Last week saw the news that the UK is to host Europe’s largest battery flywheel energy storage system, which will provide fast frequency response services to both the GB and Irish markets.
The £3.5 million project will be delivered by a a consortium of engineers from the University of Sheffield, flywheel specialists Schwungrad Energie and Adaptive Balancing Power, and product supplier Freqcon. Almost two thirds of the funding is coming from the EU’s Horizon2020 scheme.
The first stage of the project, will involve the installation of a flywheel facility in Ireland, at Schwungrad Energie’s existing hybrid flywheel battery facility, which has already hosted a demonstration project in collaboration with Ireland’s transmission operator EirGrid. Initially, the flywheel system will be capable of a peak power of 500 kW and able to store 10 kWh of energy.
The system will then be installed at the University of Sheffield’s 2 MW battery facility where it will be upgraded to provide 1 MW of peak power and 20 kWh of energy storage, and used as a hybrid energy storage system with the batteries providing frequency response services.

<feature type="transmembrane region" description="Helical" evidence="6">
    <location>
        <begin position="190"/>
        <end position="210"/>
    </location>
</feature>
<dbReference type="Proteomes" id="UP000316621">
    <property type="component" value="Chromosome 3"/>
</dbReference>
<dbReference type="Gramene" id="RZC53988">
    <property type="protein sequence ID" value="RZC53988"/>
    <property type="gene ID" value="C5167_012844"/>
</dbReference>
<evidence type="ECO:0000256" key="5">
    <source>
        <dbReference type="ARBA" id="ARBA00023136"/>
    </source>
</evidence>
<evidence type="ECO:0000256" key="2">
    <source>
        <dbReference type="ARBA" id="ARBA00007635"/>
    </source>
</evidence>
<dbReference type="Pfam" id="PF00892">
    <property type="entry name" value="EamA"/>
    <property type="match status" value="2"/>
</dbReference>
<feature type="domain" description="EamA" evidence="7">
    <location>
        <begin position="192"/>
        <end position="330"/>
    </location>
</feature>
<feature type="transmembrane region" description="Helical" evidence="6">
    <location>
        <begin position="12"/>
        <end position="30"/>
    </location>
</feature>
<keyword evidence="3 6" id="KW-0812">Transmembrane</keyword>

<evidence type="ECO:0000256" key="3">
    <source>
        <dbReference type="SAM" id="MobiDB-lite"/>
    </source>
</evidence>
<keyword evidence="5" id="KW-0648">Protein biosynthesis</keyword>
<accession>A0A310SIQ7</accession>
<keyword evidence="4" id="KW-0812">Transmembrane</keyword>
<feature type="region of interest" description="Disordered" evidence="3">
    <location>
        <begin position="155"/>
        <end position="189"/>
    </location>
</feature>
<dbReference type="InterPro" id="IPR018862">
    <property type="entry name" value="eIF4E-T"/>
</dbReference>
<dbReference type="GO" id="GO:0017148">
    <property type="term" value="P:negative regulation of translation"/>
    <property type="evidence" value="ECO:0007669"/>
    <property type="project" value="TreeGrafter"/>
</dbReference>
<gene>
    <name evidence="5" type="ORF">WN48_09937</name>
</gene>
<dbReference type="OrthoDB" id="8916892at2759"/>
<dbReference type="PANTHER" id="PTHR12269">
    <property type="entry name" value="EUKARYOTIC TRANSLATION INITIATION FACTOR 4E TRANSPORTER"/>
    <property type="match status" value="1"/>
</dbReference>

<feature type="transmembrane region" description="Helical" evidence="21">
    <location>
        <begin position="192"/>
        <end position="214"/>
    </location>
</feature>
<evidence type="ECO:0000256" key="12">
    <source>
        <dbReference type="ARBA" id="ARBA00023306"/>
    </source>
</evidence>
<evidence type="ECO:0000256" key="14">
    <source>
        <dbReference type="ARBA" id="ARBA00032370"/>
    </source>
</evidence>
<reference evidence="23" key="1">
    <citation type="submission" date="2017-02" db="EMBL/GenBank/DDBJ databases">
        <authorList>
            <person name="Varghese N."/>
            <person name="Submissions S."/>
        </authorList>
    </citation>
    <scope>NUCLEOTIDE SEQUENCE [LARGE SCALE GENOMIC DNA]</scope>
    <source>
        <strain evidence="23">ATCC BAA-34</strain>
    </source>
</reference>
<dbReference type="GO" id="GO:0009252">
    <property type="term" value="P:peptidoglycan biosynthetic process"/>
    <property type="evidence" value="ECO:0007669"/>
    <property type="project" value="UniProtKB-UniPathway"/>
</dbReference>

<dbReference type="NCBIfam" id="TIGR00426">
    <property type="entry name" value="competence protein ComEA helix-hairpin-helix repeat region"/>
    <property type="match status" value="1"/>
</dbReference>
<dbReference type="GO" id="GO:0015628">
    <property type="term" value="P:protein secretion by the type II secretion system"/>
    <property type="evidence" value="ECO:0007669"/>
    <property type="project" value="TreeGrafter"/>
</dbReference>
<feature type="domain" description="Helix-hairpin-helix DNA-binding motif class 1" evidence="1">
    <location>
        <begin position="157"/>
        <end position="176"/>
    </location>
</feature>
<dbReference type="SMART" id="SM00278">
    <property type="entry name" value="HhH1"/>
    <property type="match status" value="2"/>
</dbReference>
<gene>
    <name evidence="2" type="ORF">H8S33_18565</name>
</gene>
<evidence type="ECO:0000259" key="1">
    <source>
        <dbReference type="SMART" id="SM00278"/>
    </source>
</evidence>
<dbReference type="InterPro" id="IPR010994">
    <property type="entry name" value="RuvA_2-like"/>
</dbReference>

This scheme comes on the back of Europe’s first flywheel hybrid energy storage demonstration that launched in Ireland by Schwungrad Energie in 2015. The scheme comprised two Beacon Power 160 kW flywheels and Hitachi Chemical valve-regulated lead acid batteries of up to 240 kW.
How does flywheel energy storage work?
Flywheel energy storage (FES) works by accelerating a rotor (flywheel) to a very high speed and maintaining the energy in the system as rotational energy. The flywheel itself is typically a very heavy wheel that requires a high degree of force to set it spinning, and once in motion, a strong forces is needed to bring it to a stop – in effect a flywheel is a mechanical battery storing rotational kinetic energy. Adding energy to the system increases the speed of the spin, while extracting energy reduces its speed (due to the conservation of angular momentum).